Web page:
Arthritis is a condition in which one or more of your joints are inflamed. This can result in stiffness, soreness, and in many cases, swelling.
Inflammatory and noninflammatory arthritis are the two most common forms of the condition.
There are dozens of different arthritis types. One of the most common types of inflammatory arthritis is rheumatoid arthritis (RA), and the most common type of noninflammatory arthritis is known as osteoarthritis (OA).
OA and RA both have very different causes.
Causes of osteoarthritis
Even though it’s called noninflammatory arthritis, OA can still result in some inflammation of the joints. The difference is that this inflammation probably results from wear and tear.
OA happens when a joint’s cartilage breaks down. Cartilage is the slick tissue that covers and cushions the ends of the bones in a joint.
Injuring a joint can accelerate the progression of OA, but even everyday activities can contribute to OA later in life. Being overweight and putting extra strain on the joints can also cause OA.
Causes of rheumatoid arthritis
RA is a much more complicated disease, but it usually affects the:
Like psoriasis or lupus, RA is an autoimmune disease. This means the body’s immune system attacks healthy tissue.
The cause of RA still remains a mystery. Because women are more likely to develop RA than men are, researchers believe that it may involve genetic or hormonal factors.
RA can also appear in children, and it can affect other body parts, like the eyes and lungs.
The symptoms of RA and OA are similar, in that they both involve stiffness, pain, and swelling in the joints.
But the stiffness associated with RA tends to last longer than it does during flare-ups of OA, and is generally worse first thing in the morning.
The discomfort associated with OA is usually concentrated in the affected joints. RA is a systemic disease, so its symptoms can also include weakness and fatigue.
After your doctor performs a physical examination of the joints, they may order screening tests.
Your doctor may order a blood test to determine if the joint problem is due to RA. This is to look for the presence of “rheumatoid factor” or cyclic citrullinated antibodies that are usually found in people with RA.
Arthritis is treated differently depending on the type:
Your doctor may recommend nonsteroidal anti-inflammatory drugs (NSAIDs) such as ibuprofen for minor flare-ups or mild cases of arthritis.
Corticosteroids, which can be taken orally or by injection, can reduce inflammation in the joints.
Physical therapy can help improve muscle strength and your range of motion. Stronger muscles can better support a joint, possibly easing pain during movement.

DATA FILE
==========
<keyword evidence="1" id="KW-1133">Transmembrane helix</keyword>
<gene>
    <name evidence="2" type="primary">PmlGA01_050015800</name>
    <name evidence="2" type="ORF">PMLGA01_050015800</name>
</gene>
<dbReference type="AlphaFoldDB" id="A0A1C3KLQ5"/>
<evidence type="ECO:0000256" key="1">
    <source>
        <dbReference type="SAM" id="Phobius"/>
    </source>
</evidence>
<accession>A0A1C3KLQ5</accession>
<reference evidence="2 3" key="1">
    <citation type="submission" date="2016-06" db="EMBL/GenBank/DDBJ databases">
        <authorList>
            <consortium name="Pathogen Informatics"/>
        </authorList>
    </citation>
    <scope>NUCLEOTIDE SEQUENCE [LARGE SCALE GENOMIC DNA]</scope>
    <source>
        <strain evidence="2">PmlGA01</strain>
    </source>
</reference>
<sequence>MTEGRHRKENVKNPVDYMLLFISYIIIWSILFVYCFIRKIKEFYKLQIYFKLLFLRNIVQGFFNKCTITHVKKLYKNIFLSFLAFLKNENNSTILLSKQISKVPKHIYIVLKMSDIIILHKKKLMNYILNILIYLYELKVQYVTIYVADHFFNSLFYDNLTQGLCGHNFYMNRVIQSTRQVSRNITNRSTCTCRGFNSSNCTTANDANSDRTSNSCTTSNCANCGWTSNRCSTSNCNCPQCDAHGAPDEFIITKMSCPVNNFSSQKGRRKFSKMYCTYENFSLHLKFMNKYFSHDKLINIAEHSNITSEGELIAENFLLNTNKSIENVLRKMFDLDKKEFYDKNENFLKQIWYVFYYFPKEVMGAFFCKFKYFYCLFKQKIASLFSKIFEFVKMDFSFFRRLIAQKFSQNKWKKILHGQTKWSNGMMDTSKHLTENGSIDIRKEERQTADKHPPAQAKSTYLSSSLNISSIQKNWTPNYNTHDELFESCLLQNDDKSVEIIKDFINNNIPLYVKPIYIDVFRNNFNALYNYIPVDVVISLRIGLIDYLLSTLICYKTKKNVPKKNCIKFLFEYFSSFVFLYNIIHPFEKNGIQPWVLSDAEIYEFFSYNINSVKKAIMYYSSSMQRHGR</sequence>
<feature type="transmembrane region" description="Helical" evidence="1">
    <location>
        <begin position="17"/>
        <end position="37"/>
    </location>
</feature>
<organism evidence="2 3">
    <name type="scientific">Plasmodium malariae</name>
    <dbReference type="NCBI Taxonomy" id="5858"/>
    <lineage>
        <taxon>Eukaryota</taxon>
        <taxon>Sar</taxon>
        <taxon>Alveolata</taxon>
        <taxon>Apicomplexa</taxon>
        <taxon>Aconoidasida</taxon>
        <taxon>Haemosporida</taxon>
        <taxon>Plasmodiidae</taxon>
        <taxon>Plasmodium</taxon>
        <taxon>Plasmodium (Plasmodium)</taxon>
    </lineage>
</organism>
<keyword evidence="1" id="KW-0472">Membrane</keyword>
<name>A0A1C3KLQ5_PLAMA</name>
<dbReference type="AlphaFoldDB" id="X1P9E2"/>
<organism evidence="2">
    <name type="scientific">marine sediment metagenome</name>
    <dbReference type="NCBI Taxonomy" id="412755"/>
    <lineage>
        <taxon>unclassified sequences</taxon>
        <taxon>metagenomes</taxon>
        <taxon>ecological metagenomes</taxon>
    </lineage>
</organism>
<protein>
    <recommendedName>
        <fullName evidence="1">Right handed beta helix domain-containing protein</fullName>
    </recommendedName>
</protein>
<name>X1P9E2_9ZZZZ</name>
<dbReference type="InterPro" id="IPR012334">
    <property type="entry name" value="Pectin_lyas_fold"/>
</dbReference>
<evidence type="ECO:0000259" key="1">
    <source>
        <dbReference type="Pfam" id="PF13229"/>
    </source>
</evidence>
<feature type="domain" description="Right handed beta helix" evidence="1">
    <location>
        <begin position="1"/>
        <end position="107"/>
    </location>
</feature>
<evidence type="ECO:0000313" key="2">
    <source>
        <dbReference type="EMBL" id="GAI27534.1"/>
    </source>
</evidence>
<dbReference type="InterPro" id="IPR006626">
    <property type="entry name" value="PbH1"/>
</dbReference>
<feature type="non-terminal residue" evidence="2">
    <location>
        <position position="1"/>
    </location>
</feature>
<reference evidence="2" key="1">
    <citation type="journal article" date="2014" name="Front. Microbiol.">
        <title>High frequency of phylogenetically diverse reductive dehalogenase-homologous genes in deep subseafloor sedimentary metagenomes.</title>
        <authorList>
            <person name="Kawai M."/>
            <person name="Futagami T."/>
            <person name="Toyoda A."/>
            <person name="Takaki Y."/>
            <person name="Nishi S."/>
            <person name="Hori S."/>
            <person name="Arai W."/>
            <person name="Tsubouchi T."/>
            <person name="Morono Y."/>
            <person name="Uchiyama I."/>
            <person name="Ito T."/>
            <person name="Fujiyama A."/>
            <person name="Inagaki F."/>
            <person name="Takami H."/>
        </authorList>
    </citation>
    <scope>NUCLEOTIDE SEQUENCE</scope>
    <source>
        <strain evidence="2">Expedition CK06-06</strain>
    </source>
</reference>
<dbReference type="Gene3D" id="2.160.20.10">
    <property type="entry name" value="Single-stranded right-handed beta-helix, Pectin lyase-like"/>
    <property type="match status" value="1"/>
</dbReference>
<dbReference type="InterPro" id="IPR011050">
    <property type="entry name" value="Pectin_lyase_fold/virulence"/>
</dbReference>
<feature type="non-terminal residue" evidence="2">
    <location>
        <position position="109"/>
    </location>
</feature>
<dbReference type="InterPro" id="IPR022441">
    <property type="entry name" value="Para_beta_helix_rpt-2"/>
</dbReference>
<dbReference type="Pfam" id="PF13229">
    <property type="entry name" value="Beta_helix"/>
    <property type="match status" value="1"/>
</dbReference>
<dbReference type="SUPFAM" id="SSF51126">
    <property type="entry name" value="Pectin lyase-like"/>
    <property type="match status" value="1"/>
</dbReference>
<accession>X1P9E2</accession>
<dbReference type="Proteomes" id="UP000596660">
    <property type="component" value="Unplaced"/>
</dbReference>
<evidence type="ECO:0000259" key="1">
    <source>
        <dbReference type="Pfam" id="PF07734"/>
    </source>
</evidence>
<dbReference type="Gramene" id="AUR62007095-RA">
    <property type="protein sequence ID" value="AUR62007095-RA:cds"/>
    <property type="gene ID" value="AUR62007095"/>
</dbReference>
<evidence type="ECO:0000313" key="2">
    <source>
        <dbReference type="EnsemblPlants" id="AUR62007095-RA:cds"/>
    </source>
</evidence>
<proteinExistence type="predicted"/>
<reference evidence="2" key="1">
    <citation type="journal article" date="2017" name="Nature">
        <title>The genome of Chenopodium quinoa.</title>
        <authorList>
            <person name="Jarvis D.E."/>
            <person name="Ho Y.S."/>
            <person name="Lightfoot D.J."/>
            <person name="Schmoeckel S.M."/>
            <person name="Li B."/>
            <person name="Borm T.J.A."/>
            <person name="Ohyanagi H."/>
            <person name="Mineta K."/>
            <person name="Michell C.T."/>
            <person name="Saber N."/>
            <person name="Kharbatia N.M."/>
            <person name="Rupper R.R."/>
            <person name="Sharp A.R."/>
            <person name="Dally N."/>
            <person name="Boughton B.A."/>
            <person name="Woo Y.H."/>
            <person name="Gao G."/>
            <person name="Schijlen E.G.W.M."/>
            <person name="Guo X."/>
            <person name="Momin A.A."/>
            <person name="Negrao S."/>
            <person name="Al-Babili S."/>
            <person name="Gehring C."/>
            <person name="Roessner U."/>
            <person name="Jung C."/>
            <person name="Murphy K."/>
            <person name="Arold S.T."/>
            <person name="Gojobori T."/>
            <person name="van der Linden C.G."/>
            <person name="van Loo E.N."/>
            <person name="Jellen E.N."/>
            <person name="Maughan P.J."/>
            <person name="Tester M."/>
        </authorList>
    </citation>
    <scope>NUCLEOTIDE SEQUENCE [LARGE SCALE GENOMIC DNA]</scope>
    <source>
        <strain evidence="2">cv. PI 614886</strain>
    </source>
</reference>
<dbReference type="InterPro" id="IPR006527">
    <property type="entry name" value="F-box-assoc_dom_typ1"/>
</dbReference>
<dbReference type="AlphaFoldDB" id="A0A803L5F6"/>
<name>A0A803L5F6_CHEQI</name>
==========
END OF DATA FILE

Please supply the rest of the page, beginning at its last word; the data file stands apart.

When damage to the joint is severe, your doctor might recommend surgery to repair or replace the joint. This is typically done only after other treatments fail to give you enough pain relief and mobility.
NSAIDs and corticosteroids might be used to help reduce pain and swelling for people with RA, but there are also specific drugs designed to treat this type of arthritis.
Some of these include:
- Disease-modifying antirheumatic drugs (DMARDs): DMARDs block your body’s immune system response, which helps slow down the progression of RA.
- Biologics: These drugs respond to the immune system’s response that causes inflammation instead of blocking the whole immune system.
- Janus kinase (JAK) inhibitors: This is a new type of DMARD that blocks certain immune system responses to prevent inflammation and joint damage.
New drugs continue to be tested to help treat RA and reduce symptom intensity. And like OA, RA symptoms can sometimes be relieved through physical therapy.
Living with OA or RA can be a challenge. Regular exercise and weight loss can help reduce the burden on your joints. Exercise not only contributes to weight loss, but it also can help support the joints by strengthening the muscles around them.
Assistive devices, like canes, raised toilet seats, or equipment to help you drive a car and open jar lids, are available to help you maintain independence and daily function.
Eating a healthy diet that includes lots of fruits, vegetables, low-fat proteins, and whole grains can also help ease inflammation and prevent weight gain.
Even though there’s no cure for OA or RA, both conditions are treatable. As with most health challenges, getting an early diagnosis and a head start on treatment often results in the best outcomes.
Don’t just chalk joint stiffness up to another unavoidable sign of aging. If there’s swelling, pain, or stiffness, it’s a good idea to make an appointment with your doctor, especially if these symptoms interfere with your daily activities.
Aggressive treatment and a better understanding of your specific condition may help keep you more active and more comfortable in the years ahead.